When the respective conductive loops of RF coil components 10a and 10b are driven by the I- and Q-channel excitation signals, the magnetic field components generated thereby in imaging space 20 are additive therein to provide a resultant circular polarized magnetic field. Such magnetic field comprises the B1 field, and flips the spins in an MR patient or other subject from alignment with the Z-axis into the transverse X-Y plane, in accordance with MR practice. Referring to FIG. 5, there is shown a plot of such resultant magnetic field in the X-Y plane for Z=0.0. Such plot shows the X-Y projection of the magnetic field provided by RF coil system 10 to have very high homogeneity.
Referring to FIG. 6, there is shown an open magnet system 60, comprising ring magnet poles 60a and 60b in spaced apart relationship on opposing sides of imaging space 20. Magnets 60a and 60b comprise permanent, superconducting or other type of magnet for producing a static B0 magnetic field, as required for MR imaging, the B0 field being directed along the z-axis. Magnets 60a and 60b are respectively provided with bores or circular apertures 62a and 62b formed therethrough. A patient or other subject (not shown) may enter the imaging space by passing through one of the bores such as bore 62b (front entry) and be supported for imaging on a couch 64 or the like. Alteratively, the subject can enter into imaging space 20 between the magnets 60a and 60b from along the direction of arrow 66 (side entry). Referring further to FIG. 6, there are shown gradient coil assemblies 68a and 68b respectively positioned within ring magnets 60a and 60b around the bores 62a and 62b. Each gradient assembly comprises a set of concentric shielded X-, Y-, and Z-gradients for generating respective X-, Y-, and Z-gradient field components in imaging space 20. Such gradient coil arrangements are well known in the art and are accordingly not shown in detail.
FIG. 6 further shows RF coil components 10a and 10b respectively positioned in adjacent relationship with magnets 60a and 60b, and enclosed in coverings or shrouds 70a and 70b, respectively. Each RF coil component 10a and 10b is supported on a coil form (not shown) so that the inner arc segments 12a and 14a of component 10a are inserted into bore 62a of magnet 60a, and the inner arc segments 16a and 18a of component 10b are inserted into bore 62b of magnet 60b. Respective electrical transmission paths to RF coil components 10a and 10b, such as through cable 30 and network 32 as described above in connection with FIG. 2, can be contained within upper support member 72a or lower support member 72b, which collectively assist in holding magnets 66a and 66b and RF coil components 10a and 10b in place. Thus, such transmission paths do not block or impede side access into the imaging space 20. Also, the minimum diameter of coil components 10a and 10b, which is determined by the diameters of circular paths 22 and 24, is sufficiently large to allow front entry into imaging space 20.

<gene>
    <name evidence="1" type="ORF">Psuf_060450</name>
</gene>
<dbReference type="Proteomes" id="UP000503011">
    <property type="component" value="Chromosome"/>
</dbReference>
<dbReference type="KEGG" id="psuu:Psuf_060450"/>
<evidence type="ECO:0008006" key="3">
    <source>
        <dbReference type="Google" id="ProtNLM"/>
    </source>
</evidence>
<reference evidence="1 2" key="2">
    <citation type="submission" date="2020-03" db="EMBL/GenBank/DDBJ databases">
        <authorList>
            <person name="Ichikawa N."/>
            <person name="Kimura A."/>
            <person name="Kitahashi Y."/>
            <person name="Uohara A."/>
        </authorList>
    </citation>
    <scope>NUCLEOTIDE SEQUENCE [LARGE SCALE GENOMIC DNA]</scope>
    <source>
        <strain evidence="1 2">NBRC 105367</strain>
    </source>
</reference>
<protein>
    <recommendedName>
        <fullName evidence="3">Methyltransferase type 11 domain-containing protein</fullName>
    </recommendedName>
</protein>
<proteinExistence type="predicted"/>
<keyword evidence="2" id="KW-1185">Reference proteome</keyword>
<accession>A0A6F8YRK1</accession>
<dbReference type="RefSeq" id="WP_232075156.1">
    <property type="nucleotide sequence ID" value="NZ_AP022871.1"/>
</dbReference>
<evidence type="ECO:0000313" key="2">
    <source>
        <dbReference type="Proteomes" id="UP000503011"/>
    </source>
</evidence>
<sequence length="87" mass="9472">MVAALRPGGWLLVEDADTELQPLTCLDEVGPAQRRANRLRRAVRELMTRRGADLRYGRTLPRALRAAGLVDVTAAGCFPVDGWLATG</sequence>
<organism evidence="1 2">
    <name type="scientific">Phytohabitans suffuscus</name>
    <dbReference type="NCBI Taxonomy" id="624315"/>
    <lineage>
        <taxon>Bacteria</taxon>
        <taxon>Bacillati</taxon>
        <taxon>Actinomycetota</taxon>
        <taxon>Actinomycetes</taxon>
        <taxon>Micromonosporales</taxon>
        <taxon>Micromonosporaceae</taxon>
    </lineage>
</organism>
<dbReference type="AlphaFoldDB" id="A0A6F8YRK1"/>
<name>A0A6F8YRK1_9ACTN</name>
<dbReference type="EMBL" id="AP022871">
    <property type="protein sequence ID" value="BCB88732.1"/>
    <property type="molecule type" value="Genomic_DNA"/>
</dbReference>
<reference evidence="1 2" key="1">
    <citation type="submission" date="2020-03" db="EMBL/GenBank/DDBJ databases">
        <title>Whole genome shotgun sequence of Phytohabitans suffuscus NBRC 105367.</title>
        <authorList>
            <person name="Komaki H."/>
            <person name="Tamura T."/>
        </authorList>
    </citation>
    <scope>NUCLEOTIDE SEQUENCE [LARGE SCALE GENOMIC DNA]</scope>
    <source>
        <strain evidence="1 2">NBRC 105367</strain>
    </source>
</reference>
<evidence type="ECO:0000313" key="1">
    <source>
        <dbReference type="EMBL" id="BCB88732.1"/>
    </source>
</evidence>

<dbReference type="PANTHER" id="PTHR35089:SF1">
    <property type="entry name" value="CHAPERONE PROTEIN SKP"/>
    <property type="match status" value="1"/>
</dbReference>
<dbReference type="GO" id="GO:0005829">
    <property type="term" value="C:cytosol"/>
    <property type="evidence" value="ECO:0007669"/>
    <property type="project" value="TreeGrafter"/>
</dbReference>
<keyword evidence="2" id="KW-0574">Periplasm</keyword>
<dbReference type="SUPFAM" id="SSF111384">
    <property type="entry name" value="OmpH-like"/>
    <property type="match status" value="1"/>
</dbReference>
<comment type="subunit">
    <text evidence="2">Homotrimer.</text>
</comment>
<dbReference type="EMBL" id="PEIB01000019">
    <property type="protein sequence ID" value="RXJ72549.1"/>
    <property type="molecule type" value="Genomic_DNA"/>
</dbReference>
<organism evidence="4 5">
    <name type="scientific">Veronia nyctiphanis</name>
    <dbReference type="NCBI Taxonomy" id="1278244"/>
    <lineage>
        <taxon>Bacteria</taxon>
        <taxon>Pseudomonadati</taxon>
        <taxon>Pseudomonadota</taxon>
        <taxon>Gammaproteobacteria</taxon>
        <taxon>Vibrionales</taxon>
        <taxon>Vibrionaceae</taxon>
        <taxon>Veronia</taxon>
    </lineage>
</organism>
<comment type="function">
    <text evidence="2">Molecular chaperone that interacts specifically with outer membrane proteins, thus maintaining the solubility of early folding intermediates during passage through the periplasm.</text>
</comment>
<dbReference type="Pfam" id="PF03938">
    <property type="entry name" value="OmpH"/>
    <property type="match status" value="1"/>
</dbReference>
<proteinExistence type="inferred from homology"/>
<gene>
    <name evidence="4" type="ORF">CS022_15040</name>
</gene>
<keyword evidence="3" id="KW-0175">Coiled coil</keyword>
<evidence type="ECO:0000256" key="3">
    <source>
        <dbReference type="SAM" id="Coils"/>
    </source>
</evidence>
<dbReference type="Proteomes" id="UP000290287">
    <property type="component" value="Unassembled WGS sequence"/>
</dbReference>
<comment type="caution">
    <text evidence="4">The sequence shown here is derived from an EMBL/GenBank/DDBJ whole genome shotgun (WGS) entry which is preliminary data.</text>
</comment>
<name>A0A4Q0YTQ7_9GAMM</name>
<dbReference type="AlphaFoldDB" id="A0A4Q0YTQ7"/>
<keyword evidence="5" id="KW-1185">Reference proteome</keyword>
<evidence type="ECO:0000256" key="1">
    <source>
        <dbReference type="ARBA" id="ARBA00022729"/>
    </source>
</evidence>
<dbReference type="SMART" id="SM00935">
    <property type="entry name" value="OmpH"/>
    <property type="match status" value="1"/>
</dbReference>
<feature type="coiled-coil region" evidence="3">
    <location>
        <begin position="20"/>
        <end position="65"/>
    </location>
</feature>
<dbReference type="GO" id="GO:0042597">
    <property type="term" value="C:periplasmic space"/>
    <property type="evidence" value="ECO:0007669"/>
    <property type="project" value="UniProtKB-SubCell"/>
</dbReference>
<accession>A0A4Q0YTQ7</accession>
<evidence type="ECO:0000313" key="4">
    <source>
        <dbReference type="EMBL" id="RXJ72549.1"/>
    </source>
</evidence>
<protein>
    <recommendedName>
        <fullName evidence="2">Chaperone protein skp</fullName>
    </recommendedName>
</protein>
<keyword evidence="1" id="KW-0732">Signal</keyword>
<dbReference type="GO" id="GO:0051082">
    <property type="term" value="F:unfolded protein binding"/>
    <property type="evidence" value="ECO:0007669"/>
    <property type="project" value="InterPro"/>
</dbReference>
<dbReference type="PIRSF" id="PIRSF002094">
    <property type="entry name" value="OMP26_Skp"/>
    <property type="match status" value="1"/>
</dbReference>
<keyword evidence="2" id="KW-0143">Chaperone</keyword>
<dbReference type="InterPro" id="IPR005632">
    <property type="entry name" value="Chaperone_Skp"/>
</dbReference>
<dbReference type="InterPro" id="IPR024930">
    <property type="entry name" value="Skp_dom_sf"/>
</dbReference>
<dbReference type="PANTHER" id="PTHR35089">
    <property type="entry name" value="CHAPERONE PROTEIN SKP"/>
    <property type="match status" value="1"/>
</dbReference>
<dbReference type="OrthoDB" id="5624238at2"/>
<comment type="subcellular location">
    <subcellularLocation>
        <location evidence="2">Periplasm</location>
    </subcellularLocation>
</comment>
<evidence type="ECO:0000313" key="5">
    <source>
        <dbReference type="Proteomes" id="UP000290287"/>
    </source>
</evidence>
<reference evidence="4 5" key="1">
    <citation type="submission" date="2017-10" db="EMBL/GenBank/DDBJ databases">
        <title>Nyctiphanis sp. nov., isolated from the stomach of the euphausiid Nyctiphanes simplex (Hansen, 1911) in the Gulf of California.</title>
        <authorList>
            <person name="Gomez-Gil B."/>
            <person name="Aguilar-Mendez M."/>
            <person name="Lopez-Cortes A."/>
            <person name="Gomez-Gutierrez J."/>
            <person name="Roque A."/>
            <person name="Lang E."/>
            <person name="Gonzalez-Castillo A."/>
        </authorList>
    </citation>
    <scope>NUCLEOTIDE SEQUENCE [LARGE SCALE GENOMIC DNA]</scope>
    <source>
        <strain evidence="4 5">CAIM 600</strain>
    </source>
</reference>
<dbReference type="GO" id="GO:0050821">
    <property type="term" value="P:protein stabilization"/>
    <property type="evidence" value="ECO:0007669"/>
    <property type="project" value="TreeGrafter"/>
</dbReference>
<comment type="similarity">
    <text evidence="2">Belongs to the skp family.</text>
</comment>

Referring to FIG. 7, there are shown RF field components Fa and Fb, which are respectively produced when RF coil components 10a and 10b are energized by the signal eI as described above. Portions or components of fields Fa and Fb collectively add together, in the imaging space, to provide a resultant field comprising the B1 field. eQ generates a similar pattern, geometrically rotated around the Z-axis by 90 degrees, to produce F'a and F'b which also combine together. In fact, by providing contributions to the total B1 field from both the RF coil components 10a and 10b, the amplitude of B1 provides a higher level of sensitivity and uniformity then would be provided by a coil on only one side of imaging space. As is well-known to those of skill in the art, sensitivity in MR is defined as B1 divided by the level of the current flowing in the coil used to produce the B1 field.
Referring further to FIG. 7, there is shown a shield 74a positioned between RF coil component 10a and gradient coil assembly 68a. There is further shown a shield 74b positioned between RF coil component 10b and gradient coil assembly 68b. The shields 74a and 74b serve to minimize RF losses in the gradient coils.